In the Difference-in-Differences estimator, one key assumption is the anticipation effect, meaning that the real event date maybe a couple of years before the real event year (yearly data). I am wondering what should we do if we test and find out that the data violated the anticipation effect?


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The no anticipation assumption requires an individual outcome to not depend on future treatments.

The best way you can do in the presence of anticipation effects is to use an disaggregated approach and model the anticipation directly (the behavior of the agents, individuals who is aware of the future treatment and how they are acting accordingly etc.).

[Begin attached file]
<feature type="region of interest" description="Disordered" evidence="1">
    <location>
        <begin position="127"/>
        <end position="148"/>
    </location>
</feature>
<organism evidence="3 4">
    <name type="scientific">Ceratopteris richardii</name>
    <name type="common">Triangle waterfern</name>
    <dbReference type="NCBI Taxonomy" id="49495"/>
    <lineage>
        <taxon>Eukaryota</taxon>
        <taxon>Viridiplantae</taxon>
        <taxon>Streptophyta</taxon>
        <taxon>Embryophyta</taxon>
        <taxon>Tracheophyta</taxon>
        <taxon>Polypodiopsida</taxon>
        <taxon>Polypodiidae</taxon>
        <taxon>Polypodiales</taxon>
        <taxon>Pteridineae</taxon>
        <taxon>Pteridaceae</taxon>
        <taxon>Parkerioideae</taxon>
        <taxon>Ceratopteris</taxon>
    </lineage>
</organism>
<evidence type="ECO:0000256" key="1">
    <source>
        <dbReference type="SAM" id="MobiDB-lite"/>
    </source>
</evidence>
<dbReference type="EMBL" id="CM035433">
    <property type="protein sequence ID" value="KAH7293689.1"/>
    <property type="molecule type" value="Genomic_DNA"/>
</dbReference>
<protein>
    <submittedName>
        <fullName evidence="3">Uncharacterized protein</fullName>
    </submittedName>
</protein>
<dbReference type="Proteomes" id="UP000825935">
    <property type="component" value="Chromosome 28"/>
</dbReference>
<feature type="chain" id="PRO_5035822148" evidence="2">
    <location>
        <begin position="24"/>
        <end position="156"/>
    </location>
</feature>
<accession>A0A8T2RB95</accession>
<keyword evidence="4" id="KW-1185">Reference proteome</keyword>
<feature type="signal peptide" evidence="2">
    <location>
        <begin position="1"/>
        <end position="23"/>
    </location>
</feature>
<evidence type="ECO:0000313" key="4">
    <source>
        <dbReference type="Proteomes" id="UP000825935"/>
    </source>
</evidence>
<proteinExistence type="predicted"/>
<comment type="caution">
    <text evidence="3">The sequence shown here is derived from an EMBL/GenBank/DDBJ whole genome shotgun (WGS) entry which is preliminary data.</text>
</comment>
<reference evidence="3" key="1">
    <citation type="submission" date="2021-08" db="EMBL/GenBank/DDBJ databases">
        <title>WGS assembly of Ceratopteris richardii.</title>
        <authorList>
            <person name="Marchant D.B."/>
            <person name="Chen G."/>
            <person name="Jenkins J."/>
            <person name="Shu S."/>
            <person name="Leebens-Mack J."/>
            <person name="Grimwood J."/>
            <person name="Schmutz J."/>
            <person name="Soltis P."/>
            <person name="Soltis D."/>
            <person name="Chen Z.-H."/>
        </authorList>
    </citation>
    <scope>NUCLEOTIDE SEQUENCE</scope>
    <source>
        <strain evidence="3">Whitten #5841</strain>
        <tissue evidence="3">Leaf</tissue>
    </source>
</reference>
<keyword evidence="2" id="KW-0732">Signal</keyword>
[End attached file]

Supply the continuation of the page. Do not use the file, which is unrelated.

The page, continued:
With aggregated methods such as DiD this might be possible in a few special cases (e.g. if you know the share of the population who anticipates a future event in a given year for example) but in general it will be difficult to find plausible results based on aggregated data alone. For disaggregated data this of course will require further information about the change in behavior in response to the anticipation of the treatment.


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